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  2. Great post and interesting theme. I never can remember those proper words when trying to spell something out.

    I have a question. Hhow did you manage to get the A2Z logo on the right? I’m wordproess too and too it illiterate to go figure that one.. please email me instructions…

    Lynne
    Twitter: @lynneinPborough

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  3. Great post from you alpha male ;). I studied one year of latin which proved semi-relevant in my legal career, but then the plain English revolution came and latin went out the door to everybody other than judges. My son learned 6 years of Greek which proved most useful in our travels to Greece 5 years ago. We were sitting on a bus with my son reciting the Greek alphabet by heart and being only 7, he had the Greek mommas in the palm of his hand..to the point where they stood up and offered him thier seat. It’s about the only thing he remembers from his Greek lessons.

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    1. At least with Greek there’s a modern version that’s still spoken, and the alphabet is still the same. A teacher that I know used to walk through Greek Town in Chicago, and let the proprietors of the stores and restaurants know that they had errors on their signs.

      I’ve heard that the optimum age for learning languages is somewhere around seven or eight. It’s good that he learned the language when he did. There’s also a better than average chance that he’ll retain most of it. When a kid gets to high school, they don’t learn as well and forget more of it later in life. Excellent foresight on your part…

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  4. I, too, took a couple years of Latin in high school. Looking back, I wish I had taken Spanish or French instead, but the teacher was such a character. Everyone thought he was cool, and took the class because of him. I still have my textbook, and look at it from time to time.

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    1. I spent my first year at a Catholic high school, and the old priest we had probably spoke it as his first language, but his class was a lot of fun. I had the same teacher for sophomore year Latin and both years of Greek, and we got to be good friends. I probably should have taken another language when I got to college.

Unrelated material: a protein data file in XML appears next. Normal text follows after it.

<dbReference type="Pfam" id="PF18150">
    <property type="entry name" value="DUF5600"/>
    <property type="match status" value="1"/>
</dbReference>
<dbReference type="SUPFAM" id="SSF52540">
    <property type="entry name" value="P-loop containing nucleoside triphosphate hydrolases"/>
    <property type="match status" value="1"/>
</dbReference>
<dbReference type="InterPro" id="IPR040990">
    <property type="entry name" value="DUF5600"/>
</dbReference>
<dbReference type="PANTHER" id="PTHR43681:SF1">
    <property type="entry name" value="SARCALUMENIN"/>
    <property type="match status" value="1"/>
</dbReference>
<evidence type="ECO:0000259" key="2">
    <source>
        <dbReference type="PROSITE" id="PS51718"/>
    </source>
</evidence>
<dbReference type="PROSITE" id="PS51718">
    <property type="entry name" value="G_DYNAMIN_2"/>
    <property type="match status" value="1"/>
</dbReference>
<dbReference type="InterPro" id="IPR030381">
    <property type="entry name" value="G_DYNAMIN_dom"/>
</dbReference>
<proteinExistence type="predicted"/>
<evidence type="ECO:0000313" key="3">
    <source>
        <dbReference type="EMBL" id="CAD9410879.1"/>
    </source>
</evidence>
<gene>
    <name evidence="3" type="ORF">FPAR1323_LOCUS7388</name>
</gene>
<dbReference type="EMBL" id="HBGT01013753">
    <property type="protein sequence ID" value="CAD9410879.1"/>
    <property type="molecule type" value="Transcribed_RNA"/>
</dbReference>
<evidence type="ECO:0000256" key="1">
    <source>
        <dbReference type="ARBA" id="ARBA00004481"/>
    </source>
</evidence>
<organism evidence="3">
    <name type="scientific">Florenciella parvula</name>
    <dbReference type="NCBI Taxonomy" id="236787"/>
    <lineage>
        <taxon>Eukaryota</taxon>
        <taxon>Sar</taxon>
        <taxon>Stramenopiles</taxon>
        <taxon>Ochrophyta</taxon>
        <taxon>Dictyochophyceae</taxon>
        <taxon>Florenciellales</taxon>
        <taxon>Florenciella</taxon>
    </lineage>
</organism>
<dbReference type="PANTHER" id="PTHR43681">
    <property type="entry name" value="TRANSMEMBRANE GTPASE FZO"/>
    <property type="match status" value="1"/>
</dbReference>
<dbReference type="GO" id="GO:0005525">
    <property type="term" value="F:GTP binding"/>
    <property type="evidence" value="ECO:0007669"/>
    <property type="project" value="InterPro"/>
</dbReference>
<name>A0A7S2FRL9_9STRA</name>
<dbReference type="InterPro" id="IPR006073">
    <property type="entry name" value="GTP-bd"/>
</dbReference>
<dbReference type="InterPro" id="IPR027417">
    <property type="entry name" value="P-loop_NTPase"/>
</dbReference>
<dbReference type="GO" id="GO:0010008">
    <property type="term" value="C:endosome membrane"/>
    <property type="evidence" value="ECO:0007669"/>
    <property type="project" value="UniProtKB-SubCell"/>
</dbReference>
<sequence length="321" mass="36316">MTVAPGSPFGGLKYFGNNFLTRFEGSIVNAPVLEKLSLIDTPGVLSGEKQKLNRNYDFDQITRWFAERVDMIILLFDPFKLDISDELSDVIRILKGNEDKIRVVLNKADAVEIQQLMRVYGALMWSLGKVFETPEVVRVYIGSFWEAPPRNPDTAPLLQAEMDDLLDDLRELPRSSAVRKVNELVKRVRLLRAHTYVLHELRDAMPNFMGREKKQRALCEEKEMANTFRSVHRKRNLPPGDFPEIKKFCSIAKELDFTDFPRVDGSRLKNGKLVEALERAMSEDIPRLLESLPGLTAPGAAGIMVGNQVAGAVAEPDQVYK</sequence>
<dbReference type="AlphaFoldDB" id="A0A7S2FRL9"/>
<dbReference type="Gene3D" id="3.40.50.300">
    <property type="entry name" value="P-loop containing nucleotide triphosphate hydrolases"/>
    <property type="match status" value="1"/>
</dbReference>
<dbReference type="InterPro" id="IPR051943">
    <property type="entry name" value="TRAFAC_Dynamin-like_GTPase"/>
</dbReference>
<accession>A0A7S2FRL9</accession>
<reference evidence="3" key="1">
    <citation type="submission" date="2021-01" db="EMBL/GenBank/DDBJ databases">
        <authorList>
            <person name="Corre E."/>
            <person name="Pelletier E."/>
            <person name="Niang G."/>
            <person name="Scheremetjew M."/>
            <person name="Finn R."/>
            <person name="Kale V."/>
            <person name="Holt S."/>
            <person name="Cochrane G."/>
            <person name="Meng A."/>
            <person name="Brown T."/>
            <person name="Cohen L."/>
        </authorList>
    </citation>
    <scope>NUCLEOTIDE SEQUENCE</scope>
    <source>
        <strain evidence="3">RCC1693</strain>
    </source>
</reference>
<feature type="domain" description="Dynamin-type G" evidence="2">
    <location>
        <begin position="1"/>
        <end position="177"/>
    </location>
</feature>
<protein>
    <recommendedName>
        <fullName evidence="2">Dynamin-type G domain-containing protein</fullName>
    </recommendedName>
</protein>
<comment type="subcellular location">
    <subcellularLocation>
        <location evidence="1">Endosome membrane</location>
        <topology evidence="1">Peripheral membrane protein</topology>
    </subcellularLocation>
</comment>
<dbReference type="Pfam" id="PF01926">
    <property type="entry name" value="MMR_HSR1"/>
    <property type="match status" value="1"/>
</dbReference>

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  5. What a great choice of topic. No fretting about what you’re going to write for you; how clever! I seem to have blundered into the challenge this year (to be truthful, I’m blundering into everything because I’ve only been blogging since January). But I blunder quite well, or so I’ve been told. Next year, however…
    Rhia #873 on A to Z list

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  6. My high school only taught Spanish. I managed to avoid Latin in college. I read the other post about your theme. Lots of fun themes going on around the challenge.

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    1. Only taught Spanish? That’s interesting. I’m kind of surprised that schools are dropping languages, particularly modern ones. I can think of a half dozen that they should be adding. Thanks for stopping in.

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  7. agricola, agricolae, agricolae, agricolam, agricola
    agricolae, agricolarum, agricolis, agricolas, agricolis

    When I’m introduced to someone new these days, I’ve forgotten their name before I’m done shaking their hand. Yet I can still decline words I learned the first day of Latin, despite having quit the language 17 years ago. Figures. (Maybe if I only met farmers, I’d remember their names.)

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    1. Now that I’m thinking about it, all five declensions and all four conjugations are coming back, and I have to leave myself a note to remember if I took my pills this morning. Thanks for visiting.

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  8. I’m impressed that anyone can learn another language – I barely passed French at school!
    Thanks for the follow. I’m here on B day, but I know nothing about baseball to make an intelligent comment – much like this one, really 🙂